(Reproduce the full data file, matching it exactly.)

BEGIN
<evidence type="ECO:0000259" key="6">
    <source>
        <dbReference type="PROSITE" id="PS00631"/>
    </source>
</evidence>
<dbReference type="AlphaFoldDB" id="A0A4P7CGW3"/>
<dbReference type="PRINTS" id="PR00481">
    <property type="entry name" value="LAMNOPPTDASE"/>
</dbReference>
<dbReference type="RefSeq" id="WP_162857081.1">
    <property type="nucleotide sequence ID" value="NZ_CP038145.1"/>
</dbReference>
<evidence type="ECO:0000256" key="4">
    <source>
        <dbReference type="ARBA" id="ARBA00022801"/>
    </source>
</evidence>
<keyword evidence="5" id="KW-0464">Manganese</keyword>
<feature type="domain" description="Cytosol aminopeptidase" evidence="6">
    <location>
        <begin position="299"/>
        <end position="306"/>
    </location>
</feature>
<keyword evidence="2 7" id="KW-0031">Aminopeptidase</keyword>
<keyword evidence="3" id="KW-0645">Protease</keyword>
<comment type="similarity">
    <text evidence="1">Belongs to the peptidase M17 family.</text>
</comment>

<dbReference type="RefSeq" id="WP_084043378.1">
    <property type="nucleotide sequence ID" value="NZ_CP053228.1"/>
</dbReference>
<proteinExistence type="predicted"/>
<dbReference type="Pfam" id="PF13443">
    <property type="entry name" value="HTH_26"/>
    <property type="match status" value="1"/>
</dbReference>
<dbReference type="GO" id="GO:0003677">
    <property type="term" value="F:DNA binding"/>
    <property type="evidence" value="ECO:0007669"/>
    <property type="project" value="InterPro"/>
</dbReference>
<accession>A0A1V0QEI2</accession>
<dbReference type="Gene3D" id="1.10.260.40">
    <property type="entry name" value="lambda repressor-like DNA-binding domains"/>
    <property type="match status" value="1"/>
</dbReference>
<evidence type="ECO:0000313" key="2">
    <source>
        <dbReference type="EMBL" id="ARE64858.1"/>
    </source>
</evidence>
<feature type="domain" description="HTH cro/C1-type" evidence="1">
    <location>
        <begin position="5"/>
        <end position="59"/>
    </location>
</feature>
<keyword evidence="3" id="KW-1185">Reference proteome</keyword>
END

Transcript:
<evidence type="ECO:0000259" key="6">
    <source>
        <dbReference type="PROSITE" id="PS00631"/>
    </source>
</evidence>
<dbReference type="AlphaFoldDB" id="A0A4P7CGW3"/>
<dbReference type="PRINTS" id="PR00481">
    <property type="entry name" value="LAMNOPPTDASE"/>
</dbReference>
<dbReference type="RefSeq" id="WP_162857081.1">
    <property type="nucleotide sequence ID" value="NZ_CP038145.1"/>
</dbReference>
<evidence type="ECO:0000256" key="4">
    <source>
        <dbReference type="ARBA" id="ARBA00022801"/>
    </source>
</evidence>
<keyword evidence="5" id="KW-0464">Manganese</keyword>
<feature type="domain" description="Cytosol aminopeptidase" evidence="6">
    <location>
        <begin position="299"/>
        <end position="306"/>
    </location>
</feature>
<keyword evidence="2 7" id="KW-0031">Aminopeptidase</keyword>
<keyword evidence="3" id="KW-0645">Protease</keyword>
<comment type="similarity">
    <text evidence="1">Belongs to the peptidase M17 family.</text>
</comment>

<dbReference type="RefSeq" id="WP_084043378.1">
    <property type="nucleotide sequence ID" value="NZ_CP053228.1"/>
</dbReference>
<proteinExistence type="predicted"/>
<dbReference type="Pfam" id="PF13443">
    <property type="entry name" value="HTH_26"/>
    <property type="match status" value="1"/>
</dbReference>
<dbReference type="GO" id="GO:0003677">
    <property type="term" value="F:DNA binding"/>
    <property type="evidence" value="ECO:0007669"/>
    <property type="project" value="InterPro"/>
</dbReference>
<accession>A0A1V0QEI2</accession>
<dbReference type="Gene3D" id="1.10.260.40">
    <property type="entry name" value="lambda repressor-like DNA-binding domains"/>
    <property type="match status" value="1"/>
</dbReference>
<evidence type="ECO:0000313" key="2">
    <source>
        <dbReference type="EMBL" id="ARE64858.1"/>
    </source>
</evidence>
<feature type="domain" description="HTH cro/C1-type" evidence="1">
    <location>
        <begin position="5"/>
        <end position="59"/>
    </location>
</feature>
<keyword evidence="3" id="KW-1185">Reference proteome</keyword>